There is a growing divergence between aircraft base and market values as the global effects of the Covid-19 pandemic drive down demand, according to data from  independent aviation consultancy, IBA.

    The gap between aircraft base values – the underlying economic value of an aircraft in an open, unrestricted, stable market with a reasonable balance of supply and demand – and market values have grown by as much as 40 per cent, it says.

    IBA president, Phil Seymour, said: “Aircraft base and market values are diverging at the greatest extent ever seen and to the extent that, across the  global commercial aircraft fleet owned by airlines, there is now a gap of around $60 billion. This figure is not related to leased aircraft, only those that are owned by the airline.

    “This could become an impairment issue for airlines unless those aircraft are earning revenue, either now or as part of the long-term plan for an airline, which makes getting the right valuation imperative. Those valuations must be assessed by a reputable valuer (ISTAT accredited) and one that has been subject to IAS 620 assessment by the auditors rather than a rough order of magnitude opinion of the management team which may have been acceptable in the past.”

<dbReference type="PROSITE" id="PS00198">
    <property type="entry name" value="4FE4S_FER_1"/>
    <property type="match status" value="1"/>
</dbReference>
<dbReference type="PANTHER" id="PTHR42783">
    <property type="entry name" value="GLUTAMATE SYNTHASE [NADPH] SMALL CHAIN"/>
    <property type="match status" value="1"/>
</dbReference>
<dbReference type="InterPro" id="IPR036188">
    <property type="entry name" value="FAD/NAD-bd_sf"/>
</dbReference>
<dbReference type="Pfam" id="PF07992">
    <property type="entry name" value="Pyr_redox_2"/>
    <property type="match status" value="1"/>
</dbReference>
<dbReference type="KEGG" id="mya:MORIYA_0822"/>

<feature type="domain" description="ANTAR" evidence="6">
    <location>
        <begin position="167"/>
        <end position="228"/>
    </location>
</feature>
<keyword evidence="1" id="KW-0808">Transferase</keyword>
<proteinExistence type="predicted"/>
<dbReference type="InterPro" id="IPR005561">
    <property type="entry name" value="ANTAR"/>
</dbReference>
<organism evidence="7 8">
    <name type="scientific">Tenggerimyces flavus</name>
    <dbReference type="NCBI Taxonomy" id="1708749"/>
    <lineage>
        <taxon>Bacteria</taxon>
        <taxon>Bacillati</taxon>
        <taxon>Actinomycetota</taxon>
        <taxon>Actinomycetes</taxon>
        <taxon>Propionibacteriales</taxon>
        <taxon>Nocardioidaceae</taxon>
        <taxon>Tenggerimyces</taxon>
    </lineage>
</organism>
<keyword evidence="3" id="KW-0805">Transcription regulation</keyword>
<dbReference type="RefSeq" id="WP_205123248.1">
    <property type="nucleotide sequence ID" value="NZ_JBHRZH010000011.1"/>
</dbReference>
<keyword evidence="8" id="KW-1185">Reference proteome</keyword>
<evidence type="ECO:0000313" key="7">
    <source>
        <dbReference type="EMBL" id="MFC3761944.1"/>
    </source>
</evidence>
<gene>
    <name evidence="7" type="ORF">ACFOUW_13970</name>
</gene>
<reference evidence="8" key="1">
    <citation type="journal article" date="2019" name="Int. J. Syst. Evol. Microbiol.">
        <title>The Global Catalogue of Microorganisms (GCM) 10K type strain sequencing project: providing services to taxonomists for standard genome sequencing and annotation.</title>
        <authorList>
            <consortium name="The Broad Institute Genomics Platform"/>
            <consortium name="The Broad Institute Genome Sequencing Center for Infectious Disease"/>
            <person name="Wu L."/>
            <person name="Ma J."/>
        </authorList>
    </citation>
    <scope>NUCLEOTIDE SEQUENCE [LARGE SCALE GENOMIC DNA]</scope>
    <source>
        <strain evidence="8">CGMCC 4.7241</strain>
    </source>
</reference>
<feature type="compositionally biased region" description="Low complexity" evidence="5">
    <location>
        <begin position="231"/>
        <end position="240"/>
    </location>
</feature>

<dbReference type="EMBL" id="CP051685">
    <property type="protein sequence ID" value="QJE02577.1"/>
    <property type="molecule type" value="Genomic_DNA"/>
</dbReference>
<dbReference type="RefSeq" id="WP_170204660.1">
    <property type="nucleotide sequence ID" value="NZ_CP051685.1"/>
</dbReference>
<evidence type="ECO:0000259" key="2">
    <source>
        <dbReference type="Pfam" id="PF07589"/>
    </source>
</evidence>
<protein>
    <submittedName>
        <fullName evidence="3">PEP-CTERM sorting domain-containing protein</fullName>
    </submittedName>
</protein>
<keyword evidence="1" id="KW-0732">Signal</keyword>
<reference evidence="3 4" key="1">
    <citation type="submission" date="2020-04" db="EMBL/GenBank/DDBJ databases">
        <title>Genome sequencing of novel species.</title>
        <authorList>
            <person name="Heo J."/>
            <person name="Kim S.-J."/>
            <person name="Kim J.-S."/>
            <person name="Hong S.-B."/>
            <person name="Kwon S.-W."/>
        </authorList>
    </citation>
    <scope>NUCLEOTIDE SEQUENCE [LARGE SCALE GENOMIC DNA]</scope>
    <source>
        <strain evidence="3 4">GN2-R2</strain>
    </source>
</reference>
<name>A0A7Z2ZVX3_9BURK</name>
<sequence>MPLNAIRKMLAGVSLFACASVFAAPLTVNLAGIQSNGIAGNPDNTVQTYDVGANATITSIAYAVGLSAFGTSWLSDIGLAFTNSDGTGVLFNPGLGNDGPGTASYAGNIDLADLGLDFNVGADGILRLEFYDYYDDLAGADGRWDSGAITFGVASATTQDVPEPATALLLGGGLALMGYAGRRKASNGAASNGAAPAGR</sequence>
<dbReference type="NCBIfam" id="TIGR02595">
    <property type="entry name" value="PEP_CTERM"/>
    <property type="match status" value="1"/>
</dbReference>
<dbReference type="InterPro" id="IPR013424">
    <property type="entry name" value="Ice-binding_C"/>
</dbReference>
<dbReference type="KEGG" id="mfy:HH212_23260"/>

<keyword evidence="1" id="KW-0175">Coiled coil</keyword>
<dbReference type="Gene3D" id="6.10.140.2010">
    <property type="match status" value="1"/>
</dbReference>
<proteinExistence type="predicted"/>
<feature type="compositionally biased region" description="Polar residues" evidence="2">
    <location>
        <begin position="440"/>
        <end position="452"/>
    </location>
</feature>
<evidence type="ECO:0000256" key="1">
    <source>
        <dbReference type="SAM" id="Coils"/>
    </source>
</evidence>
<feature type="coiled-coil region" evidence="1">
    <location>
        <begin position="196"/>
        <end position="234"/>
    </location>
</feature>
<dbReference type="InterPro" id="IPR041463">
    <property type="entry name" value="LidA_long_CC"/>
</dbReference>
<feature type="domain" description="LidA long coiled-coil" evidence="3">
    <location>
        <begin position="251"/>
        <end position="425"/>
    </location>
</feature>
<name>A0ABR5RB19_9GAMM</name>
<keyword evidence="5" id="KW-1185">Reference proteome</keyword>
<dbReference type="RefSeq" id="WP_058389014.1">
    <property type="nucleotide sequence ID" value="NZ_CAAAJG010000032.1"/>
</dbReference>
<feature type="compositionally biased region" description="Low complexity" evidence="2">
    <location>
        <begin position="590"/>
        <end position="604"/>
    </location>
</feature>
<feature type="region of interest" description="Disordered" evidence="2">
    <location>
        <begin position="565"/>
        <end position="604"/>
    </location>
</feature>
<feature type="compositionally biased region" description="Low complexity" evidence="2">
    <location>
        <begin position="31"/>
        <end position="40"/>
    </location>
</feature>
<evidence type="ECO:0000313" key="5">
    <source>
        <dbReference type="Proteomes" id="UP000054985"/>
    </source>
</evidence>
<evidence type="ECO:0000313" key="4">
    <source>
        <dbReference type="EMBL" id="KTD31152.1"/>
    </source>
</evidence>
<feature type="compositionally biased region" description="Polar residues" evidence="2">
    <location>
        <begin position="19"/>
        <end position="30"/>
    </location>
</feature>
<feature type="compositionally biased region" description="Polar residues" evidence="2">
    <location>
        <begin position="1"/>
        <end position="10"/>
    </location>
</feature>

The consultancy says that the fall in passenger demand caused by Covid-19 is driving a “dramatic fall” in new aircraft commitments, with lease starts down 57 per cent on 2019 levels according to data from its platform IBA.iQ.

    Each aircraft not earning revenue  attracts a wide range of significant costs including parking and storage, CAMO, re-marketing  and maintenance. These cost burdens, coupled with the oversupply of aircraft against current demand, are driving aircraft market values downwards to distressed levels.

    For example, IBA’s current half-life market value for a 2015 built Boeing 787-8 is circa $74 million against a base value of circa 73 million. However, its distressed value range for that aircraft is significantly lower at between $42.69 million and $57.74 million.